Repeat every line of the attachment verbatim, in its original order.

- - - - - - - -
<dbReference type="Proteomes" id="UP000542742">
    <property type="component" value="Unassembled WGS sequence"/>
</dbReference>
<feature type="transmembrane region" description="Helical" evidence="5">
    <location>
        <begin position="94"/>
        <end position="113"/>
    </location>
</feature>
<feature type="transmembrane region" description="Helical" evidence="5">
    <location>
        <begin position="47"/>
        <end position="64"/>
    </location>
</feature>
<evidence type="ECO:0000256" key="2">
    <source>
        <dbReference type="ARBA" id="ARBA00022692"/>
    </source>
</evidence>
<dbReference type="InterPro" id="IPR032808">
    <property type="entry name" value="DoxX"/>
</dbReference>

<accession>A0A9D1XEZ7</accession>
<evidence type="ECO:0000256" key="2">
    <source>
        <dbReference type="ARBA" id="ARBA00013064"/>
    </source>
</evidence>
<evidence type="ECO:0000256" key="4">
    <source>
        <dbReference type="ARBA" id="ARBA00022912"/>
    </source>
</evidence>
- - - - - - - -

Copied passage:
<dbReference type="Proteomes" id="UP000542742">
    <property type="component" value="Unassembled WGS sequence"/>
</dbReference>
<feature type="transmembrane region" description="Helical" evidence="5">
    <location>
        <begin position="94"/>
        <end position="113"/>
    </location>
</feature>
<feature type="transmembrane region" description="Helical" evidence="5">
    <location>
        <begin position="47"/>
        <end position="64"/>
    </location>
</feature>
<evidence type="ECO:0000256" key="2">
    <source>
        <dbReference type="ARBA" id="ARBA00022692"/>
    </source>
</evidence>
<dbReference type="InterPro" id="IPR032808">
    <property type="entry name" value="DoxX"/>
</dbReference>

<accession>A0A9D1XEZ7</accession>
<evidence type="ECO:0000256" key="2">
    <source>
        <dbReference type="ARBA" id="ARBA00013064"/>
    </source>
</evidence>
<evidence type="ECO:0000256" key="4">
    <source>
        <dbReference type="ARBA" id="ARBA00022912"/>
    </source>
</evidence>